Well, the other posters on the board were giving her a very hard time saying that she needed to lighten up. So I came out of lurkdom and posted that I think it's my right to be able to say "Merry Christmas" and I've been getting pretty upset lately with so many "politically correct" people saying that Christianity is so offensive. I also mentioned that I have no problem with people saying happy holidays or anything else that their religion warrents. It's just that Christmas is the time of year that I celebrate the birth of Christ, and that's why I want to say Merry Christmas. I also have no problem saying Happy Hannukah to Jewish people, but generally speaking, unless I know someone is another religion, I say Merry Christmas. I was very careful in my post to not be rude or obnoxious. I just wanted to put in my 2 cents.

Well, I got slammed up and down for being rude, inconsiderate, unintelligent, unfeeling, and even unChristian for saying that I want to say Merry Christmas because I'm celebrating the birth of my Lord. Even when I tried to explain my ideas more, it just got worse. So I went away feeling pretty shell-shocked, and I wanted to see if I'm so out of line to warrant this reaction.

You have made me feel alot better, so thank you!!!
post #10 of 28
I'm with AP. I stick with Happy Holidays at school, or even a more generic Have a Good Vacation. I have gotten a lot of flack from Jehovah's Witness parents in the past, and we teachers all become masters at avoiding specific holiday activities or disguising them as generic activities. If you pass out a cupcake with Santa on it, 6 kids have to get up and leave the room. So you try to do stuff that all can participate in.
post #11 of 28

I just say Happy Holidays. Cat is right when she says that if people have a problem with anyone wishing them a Merry Christmas or whatever, that is THEIR issue, not yours. There is absolutely nothing wrong with trying to be cordial to people. And if they are offended, too bad.

Happy holidays everyone!
post #12 of 28
I try to cater my greeting to the person I am talking to. I generally say Merry Christmas or happy holidays. The occasional happy HO HO. I think people appreciate the sentiment
post #13 of 28
That's the whole point. I grew up and went to school with kids from all faiths. My best friends were jewish and I spent as much time in their house as they did mine. The Kashetskys loved all us kids and we thought the world of them. Religion was never something we thought about. We were all very interested in the Jewish celebrations and were told whatever we wanted to know. The elder Mrs Kashetsky was Gram to all of us and she fussed over and spoiled us all rotten. Max K owned a large antique store that was loaded with decorations every Christmas and he was very proud the year he won first prize for commercial display.We were all known collectively as Max's kids around there.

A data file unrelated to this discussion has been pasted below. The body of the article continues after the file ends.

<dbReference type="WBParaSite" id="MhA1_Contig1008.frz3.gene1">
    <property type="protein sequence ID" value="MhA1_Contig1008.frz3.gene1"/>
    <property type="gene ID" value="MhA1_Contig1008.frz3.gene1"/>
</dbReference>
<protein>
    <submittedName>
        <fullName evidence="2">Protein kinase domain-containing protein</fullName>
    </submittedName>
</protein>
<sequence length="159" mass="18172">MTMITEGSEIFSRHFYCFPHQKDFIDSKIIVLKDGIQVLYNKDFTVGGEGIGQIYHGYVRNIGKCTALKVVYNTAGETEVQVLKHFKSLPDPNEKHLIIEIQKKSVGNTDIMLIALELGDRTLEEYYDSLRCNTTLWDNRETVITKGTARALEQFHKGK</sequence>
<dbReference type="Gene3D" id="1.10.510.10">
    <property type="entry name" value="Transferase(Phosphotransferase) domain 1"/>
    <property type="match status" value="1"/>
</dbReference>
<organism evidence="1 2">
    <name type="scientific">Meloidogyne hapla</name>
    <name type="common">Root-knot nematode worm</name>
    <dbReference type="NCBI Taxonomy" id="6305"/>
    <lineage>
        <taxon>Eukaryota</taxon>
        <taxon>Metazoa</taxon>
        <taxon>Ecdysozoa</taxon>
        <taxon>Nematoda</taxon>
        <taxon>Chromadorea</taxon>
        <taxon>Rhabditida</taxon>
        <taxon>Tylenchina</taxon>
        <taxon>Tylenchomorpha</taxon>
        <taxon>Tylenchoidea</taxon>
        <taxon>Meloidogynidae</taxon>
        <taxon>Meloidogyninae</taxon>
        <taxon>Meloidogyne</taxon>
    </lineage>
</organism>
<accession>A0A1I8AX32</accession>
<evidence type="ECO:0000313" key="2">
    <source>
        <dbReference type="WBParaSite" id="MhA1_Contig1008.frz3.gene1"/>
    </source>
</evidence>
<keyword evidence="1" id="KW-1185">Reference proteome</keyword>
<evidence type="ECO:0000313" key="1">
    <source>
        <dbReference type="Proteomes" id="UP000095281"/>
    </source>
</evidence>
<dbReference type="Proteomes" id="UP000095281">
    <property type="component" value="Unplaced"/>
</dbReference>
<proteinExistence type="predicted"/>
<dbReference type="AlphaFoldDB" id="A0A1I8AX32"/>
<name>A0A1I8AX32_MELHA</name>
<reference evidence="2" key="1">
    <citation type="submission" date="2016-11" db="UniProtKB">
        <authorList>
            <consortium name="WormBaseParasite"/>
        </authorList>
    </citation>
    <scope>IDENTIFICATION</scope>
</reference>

We concentrated on enjoying each other..whatever "differences' there were was unimportant. We and our collective families would have been horrified if it were suggested that someone didn't "fit".

This whole mealy-mouthed "political correctness"is a recent phenomena which,while originally having a point,has been made rediculous by people who know nothing about other folks.

I can see your point AP about business dealings,etc. where you are dealing with a wide variety of people you wouldn't know real well. But I would like you to ask one of these folks if he/she is offended by being wished a Merry Christmas. I'm willing to bet they are a lot less 'fragile' about it than you think.

Whatever..do what you feel comfortable with,but allow me the right to be myself and not a "correct" clone.
post #14 of 28
This is intersting to me - as I attend meeting at the local Kingdom Hall and have chosen not to celebrate Christmas as such. Many of my friends know this, and still wish me Merry Christmas - I enjoy their concern and appreciate their festive moods. It was difficult to 'give up Christmas' as such - but we do 'winter day' and my son goes back to school with many new gifts and clothes. Difference is what makes us special and interesting individuals. So happy 'Winter Day to all"
With repsect and love
Deb Myers
post #15 of 28
I voted for "No, it's not rude, just festive." I think it's also nice to say it to someone, regardless. Happy Holidays is a nice thing to say, too, but I like to say Merry Christmas!
post #16 of 28
I know I've come on a little strong on this question. But let me explain something. I was raised to know Jesus was a symbol of love for everyone. When we said Merry Christmas to someone it was NOT saying my faith is better than yours. It WAS saying "This is a season of renewed LOVE for me and my family. I want you to be a part of that family and partake in that love."